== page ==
Antipruritic effects of transient heat-stimulation on histaminergic and non-histaminergic itch

Daniele Riccio, Hjalte Holm Andersen, Lars Arendt-Nielsen

Publikation: Bidrag til tidsskriftTidsskriftartikelForskningpeer review

Resumé

Background: Chronic itch is notoriously difficult to treat. Counterstimuli are able to inhibit itch, but this principle is difficult to apply in clinical practice, and the mechanisms behind counterstimulation-induced itch suppression in humans are unclear. Objectives: Firstly, to analyse the stimulus–response effects of transient heat stimuli on histaminergic and nonhistaminergic itch, and secondly, to investigate whether the antipruritic effect depends on homotopic (peripheral mediation) or heterotopic (central mediation) counterstimulation relative to the itch provocation site. Methods: Eighteen healthy volunteers participated (eight female, mean age 25·7 ± 0·8 years). Itch was evoked on premarked areas of the volar forearms, by either histamine (1% solution) or cowhage (35–40 spicules). In addition to the itch provocations (experiment 1), 5-s homotopic heat stimuli at 32, 40, 45 or 50 °C were applied. In experiment 2, heat stimuli were applied either homotopically, intrasegmentally (next to the provocation site) or extrasegmentally (dorsal forearm). Itch intensity was evaluated throughout the procedures using a digital visual analogue scale. Results: Homotopic counterstimuli inhibited histaminergic itch by 41·3% at 45 °C (P < 0·01) and by 76·7% at 50 °C (P < 0·001). Cowhage-induced itch was less prone to counterstimulation and was significantly diminished only at 50 °C, by 43·6% (P = 0·009). Counterstimulations applied heterotopically were not able to inhibit itch significantly. Conclusions: Itch pathway-specific effects of counterstimuli were observed between homo- and heterotopic stimulation. Histaminergic itch was robustly inhibited by short-term homotopic noxious heat stimuli for up to 10 min. Nonhistaminergic itch was only weakly inhibited. The inhibitory effects exerted by the short-term heat stimuli only occurred following homotopic counterstimulation.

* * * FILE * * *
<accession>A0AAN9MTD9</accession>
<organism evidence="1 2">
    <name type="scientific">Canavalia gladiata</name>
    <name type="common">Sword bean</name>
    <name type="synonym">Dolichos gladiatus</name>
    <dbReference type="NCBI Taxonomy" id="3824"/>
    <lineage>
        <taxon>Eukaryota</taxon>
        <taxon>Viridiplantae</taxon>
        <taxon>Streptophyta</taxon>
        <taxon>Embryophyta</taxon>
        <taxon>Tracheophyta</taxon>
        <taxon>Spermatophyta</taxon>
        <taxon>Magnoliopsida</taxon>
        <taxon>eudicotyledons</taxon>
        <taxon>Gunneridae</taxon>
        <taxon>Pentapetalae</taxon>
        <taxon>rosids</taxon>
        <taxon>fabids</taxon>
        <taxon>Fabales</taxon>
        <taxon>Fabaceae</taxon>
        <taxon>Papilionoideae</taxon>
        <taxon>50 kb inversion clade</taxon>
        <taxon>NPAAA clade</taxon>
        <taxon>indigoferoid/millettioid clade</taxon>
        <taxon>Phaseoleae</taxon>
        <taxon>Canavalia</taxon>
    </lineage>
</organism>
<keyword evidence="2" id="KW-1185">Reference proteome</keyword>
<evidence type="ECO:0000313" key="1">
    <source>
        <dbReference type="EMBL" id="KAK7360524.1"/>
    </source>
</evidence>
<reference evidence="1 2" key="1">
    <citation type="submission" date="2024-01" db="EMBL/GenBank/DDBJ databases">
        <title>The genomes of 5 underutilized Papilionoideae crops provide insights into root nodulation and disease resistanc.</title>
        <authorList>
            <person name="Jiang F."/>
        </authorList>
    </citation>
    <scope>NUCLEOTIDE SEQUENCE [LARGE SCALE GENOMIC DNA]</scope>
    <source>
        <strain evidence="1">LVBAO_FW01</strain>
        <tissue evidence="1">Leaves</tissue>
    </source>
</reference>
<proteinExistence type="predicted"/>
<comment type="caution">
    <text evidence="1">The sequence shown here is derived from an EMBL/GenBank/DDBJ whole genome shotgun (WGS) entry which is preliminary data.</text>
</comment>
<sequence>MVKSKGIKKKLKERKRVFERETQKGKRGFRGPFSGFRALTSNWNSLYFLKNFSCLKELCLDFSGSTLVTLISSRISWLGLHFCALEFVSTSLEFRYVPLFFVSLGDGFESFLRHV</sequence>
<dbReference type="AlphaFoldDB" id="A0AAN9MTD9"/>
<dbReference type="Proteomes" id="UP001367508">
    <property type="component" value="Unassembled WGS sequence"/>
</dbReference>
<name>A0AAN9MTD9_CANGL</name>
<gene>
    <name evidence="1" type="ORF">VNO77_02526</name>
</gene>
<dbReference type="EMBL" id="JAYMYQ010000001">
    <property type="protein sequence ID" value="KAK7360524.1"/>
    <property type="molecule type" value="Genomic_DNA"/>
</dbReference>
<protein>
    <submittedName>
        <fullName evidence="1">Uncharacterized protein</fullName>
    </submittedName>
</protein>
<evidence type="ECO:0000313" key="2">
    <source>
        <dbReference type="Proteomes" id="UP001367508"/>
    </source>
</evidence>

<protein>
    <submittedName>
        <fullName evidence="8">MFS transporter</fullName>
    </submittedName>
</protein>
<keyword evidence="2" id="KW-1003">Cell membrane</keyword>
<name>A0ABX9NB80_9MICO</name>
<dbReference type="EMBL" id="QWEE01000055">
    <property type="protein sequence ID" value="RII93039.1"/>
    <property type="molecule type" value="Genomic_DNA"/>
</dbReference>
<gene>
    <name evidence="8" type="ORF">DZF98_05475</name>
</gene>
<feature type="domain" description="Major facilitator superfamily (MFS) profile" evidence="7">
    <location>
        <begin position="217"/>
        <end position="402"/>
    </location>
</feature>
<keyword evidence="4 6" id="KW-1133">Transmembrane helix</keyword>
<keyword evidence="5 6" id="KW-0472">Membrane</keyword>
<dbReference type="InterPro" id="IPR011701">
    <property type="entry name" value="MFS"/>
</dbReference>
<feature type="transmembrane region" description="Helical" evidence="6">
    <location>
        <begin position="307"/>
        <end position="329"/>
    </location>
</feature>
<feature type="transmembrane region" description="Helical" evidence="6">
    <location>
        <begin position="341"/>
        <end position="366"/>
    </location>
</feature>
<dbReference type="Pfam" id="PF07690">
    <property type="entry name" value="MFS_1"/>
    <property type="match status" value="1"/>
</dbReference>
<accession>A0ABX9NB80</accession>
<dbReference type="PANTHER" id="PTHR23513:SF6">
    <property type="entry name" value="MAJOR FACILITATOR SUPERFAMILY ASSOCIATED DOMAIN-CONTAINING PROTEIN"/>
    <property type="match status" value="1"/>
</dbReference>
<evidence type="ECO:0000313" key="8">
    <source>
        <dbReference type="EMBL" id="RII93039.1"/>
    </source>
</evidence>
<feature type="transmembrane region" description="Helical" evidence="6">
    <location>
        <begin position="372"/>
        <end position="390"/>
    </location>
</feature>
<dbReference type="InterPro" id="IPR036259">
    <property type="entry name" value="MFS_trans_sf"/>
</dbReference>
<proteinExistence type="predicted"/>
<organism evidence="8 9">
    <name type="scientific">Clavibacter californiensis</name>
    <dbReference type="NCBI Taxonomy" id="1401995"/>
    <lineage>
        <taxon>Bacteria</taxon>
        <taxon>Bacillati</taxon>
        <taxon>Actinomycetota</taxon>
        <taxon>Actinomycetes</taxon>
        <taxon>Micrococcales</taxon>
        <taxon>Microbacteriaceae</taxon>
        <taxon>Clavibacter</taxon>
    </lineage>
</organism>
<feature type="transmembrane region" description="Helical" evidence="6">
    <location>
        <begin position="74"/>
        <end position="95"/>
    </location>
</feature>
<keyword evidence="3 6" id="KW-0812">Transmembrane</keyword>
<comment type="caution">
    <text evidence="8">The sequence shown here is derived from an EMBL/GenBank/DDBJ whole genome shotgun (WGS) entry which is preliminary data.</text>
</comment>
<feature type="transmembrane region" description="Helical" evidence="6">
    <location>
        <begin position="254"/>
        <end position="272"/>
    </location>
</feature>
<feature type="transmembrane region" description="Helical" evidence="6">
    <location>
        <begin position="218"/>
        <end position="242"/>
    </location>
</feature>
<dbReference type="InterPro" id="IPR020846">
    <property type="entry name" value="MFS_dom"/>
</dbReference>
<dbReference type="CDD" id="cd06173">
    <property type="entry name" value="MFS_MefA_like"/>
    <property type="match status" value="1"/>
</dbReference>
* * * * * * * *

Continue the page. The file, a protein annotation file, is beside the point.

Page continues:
OriginalsprogEngelsk
TidsskriftBritish Journal of Dermatology
ISSN0007-0963
DOI
StatusE-pub ahead of print - 25 feb. 2019

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Antipruritics
Hot Temperature
Forearm
Visual Analog Scale
Histamine
Healthy Volunteers

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@article{fa0cdf1938ea4e4ab2a3342b96bdbb4b,
title = "Antipruritic effects of transient heat-stimulation on histaminergic and non-histaminergic itch",
abstract = "Background: Chronic itch is notoriously difficult to treat. Counterstimuli are able to inhibit itch, but this principle is difficult to apply in clinical practice, and the mechanisms behind counterstimulation-induced itch suppression in humans are unclear. Objectives: Firstly, to analyse the stimulus–response effects of transient heat stimuli on histaminergic and nonhistaminergic itch, and secondly, to investigate whether the antipruritic effect depends on homotopic (peripheral mediation) or heterotopic (central mediation) counterstimulation relative to the itch provocation site. Methods: Eighteen healthy volunteers participated (eight female, mean age 25·7 ± 0·8 years). Itch was evoked on premarked areas of the volar forearms, by either histamine (1{\%} solution) or cowhage (35–40 spicules). In addition to the itch provocations (experiment 1), 5-s homotopic heat stimuli at 32, 40, 45 or 50 °C were applied. In experiment 2, heat stimuli were applied either homotopically, intrasegmentally (next to the provocation site) or extrasegmentally (dorsal forearm). Itch intensity was evaluated throughout the procedures using a digital visual analogue scale. Results: Homotopic counterstimuli inhibited histaminergic itch by 41·3{\%} at 45 °C (P < 0·01) and by 76·7{\%} at 50 °C (P < 0·001). Cowhage-induced itch was less prone to counterstimulation and was significantly diminished only at 50 °C, by 43·6{\%} (P = 0·009). Counterstimulations applied heterotopically were not able to inhibit itch significantly. Conclusions: Itch pathway-specific effects of counterstimuli were observed between homo- and heterotopic stimulation. Histaminergic itch was robustly inhibited by short-term homotopic noxious heat stimuli for up to 10 min. Nonhistaminergic itch was only weakly inhibited. The inhibitory effects exerted by the short-term heat stimuli only occurred following homotopic counterstimulation.",
author = "Daniele Riccio and Andersen, {Hjalte Holm} and Lars Arendt-Nielsen",
year = "2019",
month = "2",
day = "25",
doi = "10.1111/bjd.17825",
language = "English",